#BHUSA Empathy is Key to Hiring and Retaining Women in Cybersecurity
The statistics for gender diversity in the industry, Lynch pointed out, are worrying. Not only is the industry not seeing positive trends in this space, but actually in many areas we are seeing worsening statistics. For example, there has been a steady decrease in women graduating with computer science degrees over the past 35 years.
Perhaps more worryingly, women exit the cybersecurity industry within a decade at twice the rate of men. Of those leaving the industry, 77% cited extreme pressure and a “hostile ‘macho’ culture” as their reasons for doing so.
Lynch blames implicit bias, amongst other things, for this trend. Examples of this are the male-orientated language used, crediting an idea to the wrong person, underestimating ability and making incorrect assumptions about someone else’s role,” she said.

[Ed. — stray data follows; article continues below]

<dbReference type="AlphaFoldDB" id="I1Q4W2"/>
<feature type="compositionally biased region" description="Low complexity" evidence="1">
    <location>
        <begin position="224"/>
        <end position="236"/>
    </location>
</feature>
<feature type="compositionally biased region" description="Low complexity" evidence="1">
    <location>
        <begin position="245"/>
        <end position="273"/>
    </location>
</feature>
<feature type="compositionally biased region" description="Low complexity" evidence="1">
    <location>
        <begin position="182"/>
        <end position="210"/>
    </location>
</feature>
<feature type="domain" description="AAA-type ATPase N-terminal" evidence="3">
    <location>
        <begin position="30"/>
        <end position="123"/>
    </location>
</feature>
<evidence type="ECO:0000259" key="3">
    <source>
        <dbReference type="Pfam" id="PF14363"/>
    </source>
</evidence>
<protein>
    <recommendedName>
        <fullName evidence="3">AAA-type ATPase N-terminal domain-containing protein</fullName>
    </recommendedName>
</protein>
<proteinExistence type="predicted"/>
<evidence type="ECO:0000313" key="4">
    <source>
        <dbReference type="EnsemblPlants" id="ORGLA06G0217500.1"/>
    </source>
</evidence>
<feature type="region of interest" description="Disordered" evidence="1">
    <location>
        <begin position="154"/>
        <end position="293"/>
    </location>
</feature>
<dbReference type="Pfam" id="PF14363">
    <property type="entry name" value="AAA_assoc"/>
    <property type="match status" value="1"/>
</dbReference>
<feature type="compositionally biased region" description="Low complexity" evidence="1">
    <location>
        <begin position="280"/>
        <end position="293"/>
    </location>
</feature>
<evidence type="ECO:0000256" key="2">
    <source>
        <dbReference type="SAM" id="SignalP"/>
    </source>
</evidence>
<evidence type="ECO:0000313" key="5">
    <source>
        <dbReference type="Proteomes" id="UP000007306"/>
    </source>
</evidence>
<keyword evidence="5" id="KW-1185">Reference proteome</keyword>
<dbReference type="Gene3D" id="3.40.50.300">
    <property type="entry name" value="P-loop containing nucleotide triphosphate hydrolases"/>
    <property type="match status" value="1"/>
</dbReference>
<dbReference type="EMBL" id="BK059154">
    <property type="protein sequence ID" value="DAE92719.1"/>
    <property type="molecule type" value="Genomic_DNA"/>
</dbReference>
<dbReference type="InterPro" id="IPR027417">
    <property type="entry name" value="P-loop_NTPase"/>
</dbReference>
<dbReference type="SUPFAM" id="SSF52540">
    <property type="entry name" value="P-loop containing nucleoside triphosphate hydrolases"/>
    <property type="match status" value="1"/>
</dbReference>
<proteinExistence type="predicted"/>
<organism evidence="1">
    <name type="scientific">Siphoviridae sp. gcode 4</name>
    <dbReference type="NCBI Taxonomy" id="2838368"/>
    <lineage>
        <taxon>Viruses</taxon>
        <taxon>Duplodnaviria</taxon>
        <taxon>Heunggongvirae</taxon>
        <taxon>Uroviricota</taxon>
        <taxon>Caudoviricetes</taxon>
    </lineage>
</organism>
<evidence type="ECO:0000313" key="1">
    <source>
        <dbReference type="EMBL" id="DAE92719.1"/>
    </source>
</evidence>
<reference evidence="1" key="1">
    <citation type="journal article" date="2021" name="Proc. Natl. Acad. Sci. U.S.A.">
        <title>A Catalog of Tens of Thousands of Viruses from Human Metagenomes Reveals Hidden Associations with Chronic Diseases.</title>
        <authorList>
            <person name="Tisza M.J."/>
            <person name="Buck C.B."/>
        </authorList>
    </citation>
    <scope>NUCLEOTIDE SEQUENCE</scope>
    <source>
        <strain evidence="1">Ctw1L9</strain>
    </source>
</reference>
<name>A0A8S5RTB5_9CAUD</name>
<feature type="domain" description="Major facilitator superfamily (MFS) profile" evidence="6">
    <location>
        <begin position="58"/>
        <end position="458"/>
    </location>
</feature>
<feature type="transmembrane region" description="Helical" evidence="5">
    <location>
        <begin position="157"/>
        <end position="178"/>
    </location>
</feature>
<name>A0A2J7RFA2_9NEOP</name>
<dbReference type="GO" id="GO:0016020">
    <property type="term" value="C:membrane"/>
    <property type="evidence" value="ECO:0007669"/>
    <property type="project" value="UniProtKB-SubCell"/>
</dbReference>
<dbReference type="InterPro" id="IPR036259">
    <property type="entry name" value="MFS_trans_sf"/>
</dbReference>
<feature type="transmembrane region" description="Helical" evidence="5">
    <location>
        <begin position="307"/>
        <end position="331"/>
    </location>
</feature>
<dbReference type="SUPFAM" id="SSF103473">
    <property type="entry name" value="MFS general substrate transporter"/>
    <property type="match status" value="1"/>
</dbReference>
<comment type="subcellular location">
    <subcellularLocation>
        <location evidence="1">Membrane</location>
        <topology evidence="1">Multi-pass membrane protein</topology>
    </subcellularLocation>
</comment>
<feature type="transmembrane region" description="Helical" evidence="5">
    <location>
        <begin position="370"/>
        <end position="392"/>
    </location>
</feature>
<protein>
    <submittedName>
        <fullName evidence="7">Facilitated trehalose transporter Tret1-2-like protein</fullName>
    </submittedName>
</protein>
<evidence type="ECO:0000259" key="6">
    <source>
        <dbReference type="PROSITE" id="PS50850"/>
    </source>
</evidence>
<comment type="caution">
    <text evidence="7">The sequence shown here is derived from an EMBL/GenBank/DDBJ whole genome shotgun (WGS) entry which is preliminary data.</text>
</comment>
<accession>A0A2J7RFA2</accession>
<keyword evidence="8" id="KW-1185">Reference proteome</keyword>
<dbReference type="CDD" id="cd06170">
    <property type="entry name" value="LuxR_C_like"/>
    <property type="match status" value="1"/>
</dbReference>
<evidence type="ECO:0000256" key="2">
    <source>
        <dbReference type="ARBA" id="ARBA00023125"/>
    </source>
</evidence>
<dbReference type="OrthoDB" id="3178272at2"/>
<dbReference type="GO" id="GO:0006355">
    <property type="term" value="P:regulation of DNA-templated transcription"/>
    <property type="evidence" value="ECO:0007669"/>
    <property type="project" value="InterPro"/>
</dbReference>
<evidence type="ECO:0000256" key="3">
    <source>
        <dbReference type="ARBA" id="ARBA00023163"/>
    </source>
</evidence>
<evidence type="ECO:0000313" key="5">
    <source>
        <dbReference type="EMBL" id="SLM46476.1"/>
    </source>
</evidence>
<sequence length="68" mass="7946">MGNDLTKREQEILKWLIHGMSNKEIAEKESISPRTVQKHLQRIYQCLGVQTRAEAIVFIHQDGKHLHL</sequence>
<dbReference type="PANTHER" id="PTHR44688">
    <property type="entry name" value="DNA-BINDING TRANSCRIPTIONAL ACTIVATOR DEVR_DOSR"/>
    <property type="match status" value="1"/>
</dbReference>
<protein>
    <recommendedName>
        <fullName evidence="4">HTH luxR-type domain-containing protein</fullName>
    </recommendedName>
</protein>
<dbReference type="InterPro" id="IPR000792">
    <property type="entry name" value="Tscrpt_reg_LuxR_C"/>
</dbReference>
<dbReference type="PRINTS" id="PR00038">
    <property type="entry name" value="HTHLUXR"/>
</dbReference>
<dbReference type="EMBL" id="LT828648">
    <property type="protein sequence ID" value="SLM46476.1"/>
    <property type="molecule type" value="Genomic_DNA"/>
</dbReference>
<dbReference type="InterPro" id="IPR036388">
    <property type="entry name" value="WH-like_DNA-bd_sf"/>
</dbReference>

There is also the stereotype threat, she explained. “There is a fear that one will fulfill existing and negative stereotypes,” said Lynch. “This is proven to increase anxiety and decrease productivity and performance.”
To counteract this, Lynch suggested an increase in visibility of women at all levels. “It’s important to convey the high value of diversity.” She also suggests mentors and sponsors providing endorsement and advocacy will make a positive difference.
“It’s a complicated problem but the solutions are simple,” concluded Lynch. “It comes down to empathy and showing up for one another.”
Source: Information Security Magazine